‘Chunky’ rebound: Australia’s GDP now pegged for growth in Q3
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After an unexpectedly strong jobs report in October, CBA now expects Australia’s economy will return to growth in Q3.
The bank’s Head of Australian Economics, Gareth Aird, revised his forecast to around two per cent growth (up from “broadly flat”).
That will mark a relatively swift turnaround from the June quarter, when GDP growth posted its biggest fall on record with a seven per cent drop.
Breaking down the jobs report in more detail, Aird was optimistic about the ongoing increase in total hours worked, which have now posted a solid increase from the low-point in May.
Taken as a broad supply-side indicator, the turnaround means “production will have lifted over the September quarter”, Aird said.
And despite the impact of extended lockdowns in Victoria, Aird also noted some positive trends on the consumer demand side.
Analysis of CBA’s card data (both debit and credit cards) acted as a useful leading indicator for the downturn in Q2 spending, which was subsequently revealed in the June quarter national accounts.
And as the September quarter draws to a close, the data shows there has been a “material increase in the average annual change in card spend over Q3 compared to Q2”, Aird said.
If Victoria hadn’t been placed back into lockdown, household consumption (which comprises around two-thirds of GDP) would have posted a “large rebound” in Q3, Aird said.
Household expenditure is now expected to climb by five per cent in the September after a dramatic 12.1pc drop in Q2 – an increase Aird described as “chunky”.
For both indicators — hours worked and card spending — what really surprised the CBA economics team was the strength of spending outside of Victoria, which dragged top-line figures higher despite the strict closures in Australia’s second-largest state economy.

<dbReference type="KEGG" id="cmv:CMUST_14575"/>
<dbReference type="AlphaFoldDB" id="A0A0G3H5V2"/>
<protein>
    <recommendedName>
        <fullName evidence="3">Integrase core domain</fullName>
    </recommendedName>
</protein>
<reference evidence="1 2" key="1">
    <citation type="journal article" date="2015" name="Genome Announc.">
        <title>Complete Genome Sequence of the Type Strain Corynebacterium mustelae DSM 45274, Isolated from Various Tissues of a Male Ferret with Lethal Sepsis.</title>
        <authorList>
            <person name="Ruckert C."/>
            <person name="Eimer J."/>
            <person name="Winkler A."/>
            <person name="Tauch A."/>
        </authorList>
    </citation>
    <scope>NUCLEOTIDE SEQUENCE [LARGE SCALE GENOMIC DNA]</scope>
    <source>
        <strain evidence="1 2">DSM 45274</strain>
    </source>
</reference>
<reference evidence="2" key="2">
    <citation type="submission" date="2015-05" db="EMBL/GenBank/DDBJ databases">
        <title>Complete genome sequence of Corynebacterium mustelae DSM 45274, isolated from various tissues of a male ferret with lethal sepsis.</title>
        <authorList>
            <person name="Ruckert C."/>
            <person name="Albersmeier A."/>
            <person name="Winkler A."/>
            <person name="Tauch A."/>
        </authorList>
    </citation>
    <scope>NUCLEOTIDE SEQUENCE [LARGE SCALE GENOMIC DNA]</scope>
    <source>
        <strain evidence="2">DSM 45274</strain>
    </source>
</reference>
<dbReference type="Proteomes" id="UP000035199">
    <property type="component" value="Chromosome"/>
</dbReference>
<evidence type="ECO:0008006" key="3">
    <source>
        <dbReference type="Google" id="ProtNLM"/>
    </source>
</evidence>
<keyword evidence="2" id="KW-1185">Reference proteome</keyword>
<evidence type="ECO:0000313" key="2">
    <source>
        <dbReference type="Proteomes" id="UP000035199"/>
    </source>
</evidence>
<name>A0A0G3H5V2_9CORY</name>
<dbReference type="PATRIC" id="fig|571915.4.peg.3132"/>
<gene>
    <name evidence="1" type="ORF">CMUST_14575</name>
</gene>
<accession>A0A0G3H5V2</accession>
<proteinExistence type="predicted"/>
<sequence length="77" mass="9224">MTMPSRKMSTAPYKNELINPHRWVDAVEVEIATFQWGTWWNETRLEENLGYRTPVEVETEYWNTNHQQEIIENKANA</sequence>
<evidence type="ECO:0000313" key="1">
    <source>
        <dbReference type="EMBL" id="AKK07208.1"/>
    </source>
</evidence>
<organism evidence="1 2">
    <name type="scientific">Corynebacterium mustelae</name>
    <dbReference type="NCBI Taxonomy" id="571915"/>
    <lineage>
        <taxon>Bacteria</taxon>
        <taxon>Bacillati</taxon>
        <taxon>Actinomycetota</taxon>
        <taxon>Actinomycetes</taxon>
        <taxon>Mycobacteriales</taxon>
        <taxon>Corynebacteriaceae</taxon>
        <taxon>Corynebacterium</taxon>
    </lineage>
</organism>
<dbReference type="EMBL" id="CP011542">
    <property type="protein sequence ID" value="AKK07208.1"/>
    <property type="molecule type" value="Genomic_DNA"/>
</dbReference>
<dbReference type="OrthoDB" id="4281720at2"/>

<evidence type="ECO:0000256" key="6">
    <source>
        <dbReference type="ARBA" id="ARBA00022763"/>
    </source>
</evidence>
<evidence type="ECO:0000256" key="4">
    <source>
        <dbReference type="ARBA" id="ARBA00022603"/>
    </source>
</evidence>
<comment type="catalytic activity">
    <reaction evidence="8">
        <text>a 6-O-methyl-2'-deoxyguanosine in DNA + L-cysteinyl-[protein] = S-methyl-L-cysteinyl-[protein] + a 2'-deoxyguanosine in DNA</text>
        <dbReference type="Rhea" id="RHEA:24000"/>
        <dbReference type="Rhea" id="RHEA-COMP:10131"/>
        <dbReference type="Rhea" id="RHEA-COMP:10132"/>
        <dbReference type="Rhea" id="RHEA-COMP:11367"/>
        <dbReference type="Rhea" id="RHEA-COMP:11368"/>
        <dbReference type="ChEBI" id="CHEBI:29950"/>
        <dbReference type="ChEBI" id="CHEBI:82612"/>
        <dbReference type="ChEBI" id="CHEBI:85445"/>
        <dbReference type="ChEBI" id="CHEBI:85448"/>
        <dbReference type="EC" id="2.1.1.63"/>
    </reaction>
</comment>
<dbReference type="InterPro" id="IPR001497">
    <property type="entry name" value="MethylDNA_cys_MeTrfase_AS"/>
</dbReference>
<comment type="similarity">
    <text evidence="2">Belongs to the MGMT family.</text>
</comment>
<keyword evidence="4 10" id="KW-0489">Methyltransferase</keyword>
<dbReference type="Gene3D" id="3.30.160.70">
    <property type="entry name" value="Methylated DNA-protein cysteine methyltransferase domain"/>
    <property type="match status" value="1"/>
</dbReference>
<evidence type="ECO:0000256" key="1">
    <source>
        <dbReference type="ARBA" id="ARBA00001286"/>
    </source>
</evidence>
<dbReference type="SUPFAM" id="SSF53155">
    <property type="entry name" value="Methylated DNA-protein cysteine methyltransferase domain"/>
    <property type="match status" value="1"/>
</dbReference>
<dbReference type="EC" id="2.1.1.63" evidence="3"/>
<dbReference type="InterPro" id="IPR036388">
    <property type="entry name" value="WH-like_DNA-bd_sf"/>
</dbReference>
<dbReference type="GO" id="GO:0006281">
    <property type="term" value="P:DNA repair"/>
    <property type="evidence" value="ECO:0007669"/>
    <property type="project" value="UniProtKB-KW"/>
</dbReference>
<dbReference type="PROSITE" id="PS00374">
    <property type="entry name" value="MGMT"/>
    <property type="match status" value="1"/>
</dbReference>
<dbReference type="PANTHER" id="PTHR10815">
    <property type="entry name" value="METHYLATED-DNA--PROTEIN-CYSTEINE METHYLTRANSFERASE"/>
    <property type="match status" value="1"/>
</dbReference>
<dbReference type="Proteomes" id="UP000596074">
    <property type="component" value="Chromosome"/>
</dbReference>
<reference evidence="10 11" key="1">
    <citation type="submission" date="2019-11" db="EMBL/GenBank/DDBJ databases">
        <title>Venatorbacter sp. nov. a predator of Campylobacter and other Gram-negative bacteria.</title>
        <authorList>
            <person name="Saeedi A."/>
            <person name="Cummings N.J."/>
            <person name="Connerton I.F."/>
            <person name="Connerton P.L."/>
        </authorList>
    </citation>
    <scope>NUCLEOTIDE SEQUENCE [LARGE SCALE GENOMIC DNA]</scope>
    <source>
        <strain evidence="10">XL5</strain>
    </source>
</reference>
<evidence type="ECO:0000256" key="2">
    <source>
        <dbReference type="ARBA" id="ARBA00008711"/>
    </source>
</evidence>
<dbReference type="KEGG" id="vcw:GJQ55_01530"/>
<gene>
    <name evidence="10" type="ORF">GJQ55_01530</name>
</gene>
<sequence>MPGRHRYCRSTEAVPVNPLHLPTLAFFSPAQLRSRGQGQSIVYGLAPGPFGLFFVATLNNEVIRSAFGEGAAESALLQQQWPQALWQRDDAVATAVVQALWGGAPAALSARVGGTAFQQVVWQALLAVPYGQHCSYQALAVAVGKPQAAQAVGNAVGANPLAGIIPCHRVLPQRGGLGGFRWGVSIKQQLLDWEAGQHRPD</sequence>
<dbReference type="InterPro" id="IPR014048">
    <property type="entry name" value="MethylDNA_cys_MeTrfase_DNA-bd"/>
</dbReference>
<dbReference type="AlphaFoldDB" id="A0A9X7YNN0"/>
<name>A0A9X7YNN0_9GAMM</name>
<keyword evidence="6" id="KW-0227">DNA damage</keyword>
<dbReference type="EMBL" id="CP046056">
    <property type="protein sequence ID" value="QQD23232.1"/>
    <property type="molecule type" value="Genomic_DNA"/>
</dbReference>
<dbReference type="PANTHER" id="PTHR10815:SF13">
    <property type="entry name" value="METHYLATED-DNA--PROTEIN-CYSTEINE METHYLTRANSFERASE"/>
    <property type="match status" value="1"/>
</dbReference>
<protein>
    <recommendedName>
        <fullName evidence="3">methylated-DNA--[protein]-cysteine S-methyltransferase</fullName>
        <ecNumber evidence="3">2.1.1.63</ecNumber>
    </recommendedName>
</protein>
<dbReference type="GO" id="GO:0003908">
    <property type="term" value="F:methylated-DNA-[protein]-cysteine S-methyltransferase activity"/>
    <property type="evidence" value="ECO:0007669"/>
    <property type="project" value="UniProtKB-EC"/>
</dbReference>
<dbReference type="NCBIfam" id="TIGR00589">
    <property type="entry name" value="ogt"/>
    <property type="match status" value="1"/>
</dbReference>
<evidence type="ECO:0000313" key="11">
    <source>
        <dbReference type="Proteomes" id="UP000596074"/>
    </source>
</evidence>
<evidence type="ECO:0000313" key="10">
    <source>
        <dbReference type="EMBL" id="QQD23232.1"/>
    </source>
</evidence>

Looking further ahead, Aird has pencilled in further growth of two per cent for the December quarter, on the assumption that activity in Victoria will resume.
Factoring in a complex mix of headwinds — extended international border closures, lower immigration and the withdrawal of government stimulus — CBA said the economy should still be able to return to annual growth of 2.5 per cent in 2021.
On that basis, the economy will reach its pre-COVID capacity by the March quarter of 2022. But despite last week’s strong jobs report, it’s still “a long road back” to full employment, Aird said.
With Australia’s economy showing tentative signs of recovery, Aird said the recent data will also have implications for monetary policy.
“We think that a move into negative interest rates and/or direct currency intervention will not be pursued,” Aird said.
Instead, if the central bank forms a view that more support is required, then that would likely take the form of an extension to its existing bond-buying program.
But as RBA governor Philip Lowe himself has repeatedly alluded to, Aird said for clues as to Australia’s post-COVID policy stance, look first to the government.
“Fiscal policy looks set to be the major policy support mechanism for the Australian economy in the years ahead, with monetary policy playing a more complementary role,” Aird said.